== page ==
Klamath River: FERC issues final License Surrender Order and approval for Lower Klamath Project dam removals


November 17, 2022

Media Contacts

Brian Johnson, California Director — bjohnson@tu.org; (415) 385-0796

Chrysten Rivard, Oregon Director – crivard@tu.org; (541) 973-4431

Rob Masonis, Vice President for Western Conservation – rmasonis@tu.org; (206) 491-9016

Washington, DC—Today the Federal Energy Regulatory Commission (FERC) issued the Final License Surrender Order for the Lower Klamath Hydropower Project on the Klamath River. This order approves the license surrender and decommissioning plan to remove four dams and associated infrastructure, and to restore the Project reach of the river.

Brian Johnson, California Director with Trout Unlimited, said, “Multiple environmental reviews by state and federal resource agencies over the past two decades have all reached the same conclusion: removing these dams is the single biggest thing we can do to restore the Klamath River’s legendary fisheries. We salute FERC’s carefully considered review and approval of the plan. And we honor the enduring commitment of our partners to this long campaign, especially the Yurok Tribe, the Karuk Tribe, and the Klamath Tribes. It’s finally time to ‘bring the salmon home’.”

The four dams of the Lower Klamath Project — Iron Gate, Copco I & II, and JC Boyle — are old and generate very little hydropower. These dams provide zero water for municipal use or irrigation diversions and negligible flood control benefits, but impair water quality and completely block fish passage to more than 400 miles of vital spawning and rearing habitat for culturally and commercially important species such as salmon and steelhead. The dams are a primary factor in the precipitous decline of these species in what has been, historically, the third most productive watershed for salmon and steelhead on the West Coast.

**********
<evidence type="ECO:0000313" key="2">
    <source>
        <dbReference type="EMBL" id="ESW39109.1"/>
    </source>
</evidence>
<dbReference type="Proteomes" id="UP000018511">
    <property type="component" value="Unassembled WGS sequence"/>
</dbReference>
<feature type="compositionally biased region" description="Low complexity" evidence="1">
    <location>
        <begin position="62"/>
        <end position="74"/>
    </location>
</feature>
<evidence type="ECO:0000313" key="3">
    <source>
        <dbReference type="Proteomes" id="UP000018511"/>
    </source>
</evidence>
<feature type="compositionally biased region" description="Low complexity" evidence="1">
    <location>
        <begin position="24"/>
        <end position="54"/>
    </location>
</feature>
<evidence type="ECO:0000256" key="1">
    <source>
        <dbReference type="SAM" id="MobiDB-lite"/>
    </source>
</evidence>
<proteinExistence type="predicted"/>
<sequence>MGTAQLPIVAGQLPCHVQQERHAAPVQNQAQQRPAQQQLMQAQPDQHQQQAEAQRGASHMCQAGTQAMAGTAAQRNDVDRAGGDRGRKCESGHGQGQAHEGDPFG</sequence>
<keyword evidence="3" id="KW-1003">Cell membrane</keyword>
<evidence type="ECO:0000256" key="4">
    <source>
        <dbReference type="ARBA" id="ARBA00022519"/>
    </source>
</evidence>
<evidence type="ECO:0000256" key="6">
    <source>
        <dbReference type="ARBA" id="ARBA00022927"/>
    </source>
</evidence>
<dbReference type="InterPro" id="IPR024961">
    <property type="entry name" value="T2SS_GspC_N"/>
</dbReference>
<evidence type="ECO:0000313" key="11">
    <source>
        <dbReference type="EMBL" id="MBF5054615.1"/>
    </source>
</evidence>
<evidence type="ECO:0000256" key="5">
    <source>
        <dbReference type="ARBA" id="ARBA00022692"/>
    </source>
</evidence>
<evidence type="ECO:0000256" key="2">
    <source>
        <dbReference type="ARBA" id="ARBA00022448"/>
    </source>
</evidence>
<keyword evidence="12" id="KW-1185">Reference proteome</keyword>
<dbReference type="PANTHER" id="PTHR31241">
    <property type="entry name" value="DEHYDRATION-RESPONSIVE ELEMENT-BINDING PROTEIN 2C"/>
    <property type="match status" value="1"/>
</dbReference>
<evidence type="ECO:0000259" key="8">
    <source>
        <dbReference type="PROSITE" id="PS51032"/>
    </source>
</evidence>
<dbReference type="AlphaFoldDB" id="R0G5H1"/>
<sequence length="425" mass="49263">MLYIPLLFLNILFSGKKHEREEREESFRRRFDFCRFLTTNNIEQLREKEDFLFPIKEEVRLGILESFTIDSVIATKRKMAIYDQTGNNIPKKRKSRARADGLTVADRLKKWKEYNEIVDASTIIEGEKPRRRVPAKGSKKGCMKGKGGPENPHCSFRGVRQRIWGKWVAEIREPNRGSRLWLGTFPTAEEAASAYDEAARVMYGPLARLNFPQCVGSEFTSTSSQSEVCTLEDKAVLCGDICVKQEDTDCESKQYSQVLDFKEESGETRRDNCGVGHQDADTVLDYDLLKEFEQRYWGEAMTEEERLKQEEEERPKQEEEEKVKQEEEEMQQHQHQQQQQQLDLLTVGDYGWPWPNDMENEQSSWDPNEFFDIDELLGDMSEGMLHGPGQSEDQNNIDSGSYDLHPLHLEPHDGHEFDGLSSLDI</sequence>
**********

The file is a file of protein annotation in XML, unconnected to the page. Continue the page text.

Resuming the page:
Chrysten Rivard, Oregon Director for Trout Unlimited, said, “The Klamath River has been Exhibit A for how dams, drought, imbalanced water management and climate change can strangle a river. Now, the Klamath is poised to become a prime example of how an entire river system, and the people and wildlife that depend on it, can be renewed.”

Rivard added, “The major investments TU and others have made in improving water quality, fish passage and habitat in the upper Klamath Basin will soon pay their full dividends, as salmon and steelhead finally come back to their ancestral spawning and rearing grounds. The Klamath River’s native fish – and many of its human residents — have waited and worked a long time for this moment. We applaud the Tribal, state, and federal government leaders who have helped get us here, and PacifiCorp and the KRRC for their commitment to bringing the Klamath back to life.”

TU’s work to restore water quality and fish passage in the upper Klamath Basin over the past fifteen years has already helped prepare habitat and landowners for the return of salmon and steelhead to Klamath Lake and its headwaters. This work will continue at an even greater scale and pace now, thanks to investments in watershed and salmon restoration provided by the Bipartisan Infrastructure Act and the Inflation Reduction Act. See examples of this work here and here.

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For summaries and the full text of the Klamath Settlement Agreements as well as additional fact sheets on the terms of the Agreements, see: http://www.reconnectklamath.org